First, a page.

S v Kahana (CR 16/2019) [2019] NAHCNLD 29 (08 March 2019);

Group

Headnote and flynote
Flynote: 

Convictions — Duplication — What constitutes — Two separate acts committed namely assault on a police officer, resists a member of police and damaging her eye spectacles in the process — One criminal transaction — Single intent of assaulting a police officer  and malicious damage to property — Duplication of charges — Conviction and sentence on malicious damage to property charge set aside.

Full judgment

ORDER


1.         The conviction and sentence in respect of count 1and 2 are confirmed;

2.         The conviction and sentence in respect of count 3, malicious damage to property are set aside.


REVIEW JUDGMENT


SALIONGA J (JANUARY J concurring):

[1]        The accused herein was charged with three counts namely assault on a member of the police in contravention of section 35(1) of the Police Act, 1990 (Act 19 of 1990), resists a member of police in contravention of section 35(2)(a) of the Act and malicious damage to property. Count 1 arises from an assault of a police officer by the accused who was a suspect to be arrested, count 2 relates to resists a member of the police and count 3 to malicious damage of the spectacles of the complainant in count 1.

[2]        The accused pleaded guilty to all counts however a plea of not guilty was entered on count 1 in terms of s 113 of the Criminal Procedure Act, after he denied to have acted wrongfully and unlawfully. In respect of count 2 and 3, the accused was found guilty upon his own admission in terms of s 112(1) (a) of the Act. On count 1 the accused was convicted after evidence was led.

[3]        The State called the complainant in the assault and malicious damage to property cases. She testified that on the day in question she was in the company of other police officers, on their way to arrest the accused at a cuca shop. The accused was brought to the police van by Sgt Hainditi and his rights were fully explained. When the police wanted to handcuff him, accused refused. In that process accused started throwing punches at the complainant several times until she fell down. Whilst complainant was on the ground accused sat on her and in that process her glasses were broken.

[4]        The learned magistrate convicted the accused on  count 1 of assault on a member of the police in contravention of section 35(1) of the Police Act, 1990 (Act 19 of 1990), count 2 for resisting a member of the police and  count 3 for malicious damage to property. The convictions of assault and resisting a member of the police and the sentences of N$1000 or 6 months’ imprisonment each are in accordance with justice and may be confirmed.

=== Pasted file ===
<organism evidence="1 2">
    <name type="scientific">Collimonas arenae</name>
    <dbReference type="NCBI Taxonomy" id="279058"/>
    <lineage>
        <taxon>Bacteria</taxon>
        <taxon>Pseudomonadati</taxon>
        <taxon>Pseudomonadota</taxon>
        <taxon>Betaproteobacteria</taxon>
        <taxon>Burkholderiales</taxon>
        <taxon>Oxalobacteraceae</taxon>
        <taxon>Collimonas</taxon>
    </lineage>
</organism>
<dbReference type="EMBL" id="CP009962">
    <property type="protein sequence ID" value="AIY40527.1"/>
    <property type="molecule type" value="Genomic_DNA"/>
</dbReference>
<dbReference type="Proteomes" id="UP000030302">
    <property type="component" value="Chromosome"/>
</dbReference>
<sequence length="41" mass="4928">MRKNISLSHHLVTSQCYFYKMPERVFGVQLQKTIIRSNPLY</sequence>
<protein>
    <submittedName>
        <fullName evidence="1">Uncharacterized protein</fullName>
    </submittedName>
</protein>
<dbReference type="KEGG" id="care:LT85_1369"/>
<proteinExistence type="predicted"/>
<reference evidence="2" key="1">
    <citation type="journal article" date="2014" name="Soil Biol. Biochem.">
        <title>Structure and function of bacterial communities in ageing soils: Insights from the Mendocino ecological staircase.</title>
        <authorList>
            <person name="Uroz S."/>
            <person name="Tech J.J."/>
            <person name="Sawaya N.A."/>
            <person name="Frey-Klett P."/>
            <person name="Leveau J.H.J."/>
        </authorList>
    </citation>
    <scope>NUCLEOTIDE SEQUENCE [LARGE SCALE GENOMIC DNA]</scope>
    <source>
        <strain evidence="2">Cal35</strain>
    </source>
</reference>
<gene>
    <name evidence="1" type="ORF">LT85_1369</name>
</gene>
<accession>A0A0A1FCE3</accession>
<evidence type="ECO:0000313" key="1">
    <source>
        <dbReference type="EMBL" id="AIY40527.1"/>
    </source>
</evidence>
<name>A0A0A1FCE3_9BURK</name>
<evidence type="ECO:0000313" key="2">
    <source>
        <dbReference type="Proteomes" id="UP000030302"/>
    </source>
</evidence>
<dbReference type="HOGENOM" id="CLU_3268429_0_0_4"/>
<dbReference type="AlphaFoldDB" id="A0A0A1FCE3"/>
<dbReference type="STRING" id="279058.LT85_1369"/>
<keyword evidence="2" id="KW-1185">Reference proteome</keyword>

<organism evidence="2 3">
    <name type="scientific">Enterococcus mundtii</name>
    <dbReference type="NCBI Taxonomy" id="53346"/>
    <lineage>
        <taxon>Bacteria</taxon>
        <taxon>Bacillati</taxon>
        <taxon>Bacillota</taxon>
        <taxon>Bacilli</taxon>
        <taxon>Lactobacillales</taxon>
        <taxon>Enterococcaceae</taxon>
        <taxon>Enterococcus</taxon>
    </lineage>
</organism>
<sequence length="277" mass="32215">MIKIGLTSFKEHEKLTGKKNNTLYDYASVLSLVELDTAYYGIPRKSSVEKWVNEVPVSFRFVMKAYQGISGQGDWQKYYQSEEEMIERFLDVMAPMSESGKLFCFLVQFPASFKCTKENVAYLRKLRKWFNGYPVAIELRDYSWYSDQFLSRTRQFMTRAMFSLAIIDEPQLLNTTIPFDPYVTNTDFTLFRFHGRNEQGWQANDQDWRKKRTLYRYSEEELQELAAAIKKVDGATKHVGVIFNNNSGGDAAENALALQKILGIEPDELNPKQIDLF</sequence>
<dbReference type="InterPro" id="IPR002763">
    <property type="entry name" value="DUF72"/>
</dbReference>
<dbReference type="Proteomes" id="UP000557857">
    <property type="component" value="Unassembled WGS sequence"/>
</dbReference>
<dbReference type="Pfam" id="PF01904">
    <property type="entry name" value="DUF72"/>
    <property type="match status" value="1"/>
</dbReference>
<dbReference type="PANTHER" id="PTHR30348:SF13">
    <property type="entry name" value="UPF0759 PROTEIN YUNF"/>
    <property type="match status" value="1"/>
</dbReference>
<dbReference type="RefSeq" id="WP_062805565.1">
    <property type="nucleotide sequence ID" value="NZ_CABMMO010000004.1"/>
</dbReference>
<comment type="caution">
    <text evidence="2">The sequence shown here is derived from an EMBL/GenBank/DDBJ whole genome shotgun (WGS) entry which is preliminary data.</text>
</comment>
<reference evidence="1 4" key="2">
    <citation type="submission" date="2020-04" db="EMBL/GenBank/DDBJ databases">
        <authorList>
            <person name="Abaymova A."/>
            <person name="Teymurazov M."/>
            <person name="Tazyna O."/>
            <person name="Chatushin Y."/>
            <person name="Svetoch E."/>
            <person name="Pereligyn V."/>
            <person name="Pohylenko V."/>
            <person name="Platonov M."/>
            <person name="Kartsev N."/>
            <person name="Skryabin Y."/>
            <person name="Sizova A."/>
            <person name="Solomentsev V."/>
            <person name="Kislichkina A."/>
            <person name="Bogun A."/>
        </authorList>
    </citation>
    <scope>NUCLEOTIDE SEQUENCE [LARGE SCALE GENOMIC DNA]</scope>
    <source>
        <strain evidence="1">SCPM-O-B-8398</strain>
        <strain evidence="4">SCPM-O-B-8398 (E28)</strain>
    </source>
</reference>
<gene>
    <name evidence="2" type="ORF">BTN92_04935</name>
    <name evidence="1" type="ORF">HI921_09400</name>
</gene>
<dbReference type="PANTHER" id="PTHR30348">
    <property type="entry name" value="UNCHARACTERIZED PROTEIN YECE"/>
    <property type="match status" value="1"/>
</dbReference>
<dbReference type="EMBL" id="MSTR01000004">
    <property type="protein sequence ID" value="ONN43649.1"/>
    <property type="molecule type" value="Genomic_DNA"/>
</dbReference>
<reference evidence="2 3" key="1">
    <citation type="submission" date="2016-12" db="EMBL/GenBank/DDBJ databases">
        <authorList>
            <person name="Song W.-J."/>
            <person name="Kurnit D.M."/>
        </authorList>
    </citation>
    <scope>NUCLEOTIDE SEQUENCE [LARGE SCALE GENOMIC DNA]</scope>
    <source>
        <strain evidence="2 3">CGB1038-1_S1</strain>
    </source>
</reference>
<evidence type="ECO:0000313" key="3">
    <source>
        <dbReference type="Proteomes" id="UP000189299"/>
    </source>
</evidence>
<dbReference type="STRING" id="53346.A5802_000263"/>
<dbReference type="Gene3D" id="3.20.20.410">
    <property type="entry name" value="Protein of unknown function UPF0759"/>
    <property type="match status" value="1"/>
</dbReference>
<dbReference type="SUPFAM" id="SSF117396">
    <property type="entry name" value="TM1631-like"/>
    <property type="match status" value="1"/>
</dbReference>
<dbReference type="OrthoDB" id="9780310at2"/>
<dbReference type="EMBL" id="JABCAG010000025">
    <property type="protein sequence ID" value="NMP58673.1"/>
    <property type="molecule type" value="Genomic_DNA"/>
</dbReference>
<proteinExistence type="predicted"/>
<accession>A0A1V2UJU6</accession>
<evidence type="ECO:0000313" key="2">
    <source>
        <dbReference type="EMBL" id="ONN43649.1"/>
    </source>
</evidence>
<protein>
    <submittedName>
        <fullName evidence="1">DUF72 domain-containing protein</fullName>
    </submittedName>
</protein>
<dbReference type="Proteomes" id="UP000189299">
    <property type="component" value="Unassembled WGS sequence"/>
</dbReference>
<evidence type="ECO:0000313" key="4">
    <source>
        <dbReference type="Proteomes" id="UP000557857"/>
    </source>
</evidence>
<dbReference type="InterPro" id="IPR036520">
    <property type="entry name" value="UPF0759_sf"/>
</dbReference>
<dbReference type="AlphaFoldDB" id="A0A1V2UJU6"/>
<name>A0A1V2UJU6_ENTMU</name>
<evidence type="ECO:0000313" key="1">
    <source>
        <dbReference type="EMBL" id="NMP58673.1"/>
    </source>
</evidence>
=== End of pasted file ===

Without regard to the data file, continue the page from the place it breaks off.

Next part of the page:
[5]        When the matter was sent on automatic review I requested reasons from the magistrate for convicting the accused on all counts and in particular whether that did not constitute a duplication of convictions. In the alternative, I queried the magistrate why the counts were not taken together for sentencing purposes. In her reply the magistrate stated that ‘the accused was resisting arrest and the witness used minimum force and by resisting the arrest he punched the complainant on the face that caused the property to be damaged’. Further that the accused should have foreseen that by beating the complainant on the face there was a likelihood of the glasses to be damaged. The magistrate conceded to have made a gross error not to have taken counts together for sentencing purposes.

[6]        I am not sure if I understood the magistrate correctly, to concede that it was a single intent. Her reply is unhelpful in this regard apart from conceding that she should have taken the counts together for sentencing purposes. In S v Kharuchab 2017 (1) NR 116 (HC) ‘this court sets out the law in respect of duplication of convictions and I need not restate same in this judgment, save to cite the following extract from the headnote in S v Gaseb & others 2001 (1) SACR 438 where that court held that:’

            “…there were usually two tests applied in deciding whether there had been a duplication of convictions, namely the single intent test or the same evidence test: in deciding which test to apply the court must apply common sense and fair play. I align myself to this judgement as the correct position in law.’’ [1]

[7]        It is evident that the accused had the single intent to assault the police officer when he punched her on the face several times and sat on her while lying on the ground resulting in her eye spectacles being damaged. This was one single transaction, with single intent to assault a member of the police and resist the arrest. The learned magistrate clearly erred in convicting the accused on both counts as same amounts to an improper duplication of convictions.

[8]        In the result the following order is made:

1.         The conviction and sentence in respect of count 1 and 2 are confirmed;

2.         The conviction and sentence in respect of count 3, malicious damage to property are set aside.

 

 

 

 

__________________

J T SALIONGA

Judge

 

 

I agree

 

               

 _______________

H C JANUARY

Judge


[1] S v Johannes (CR 16/2018) [2018] NAHCNLD 33 (12 April 2018).

 

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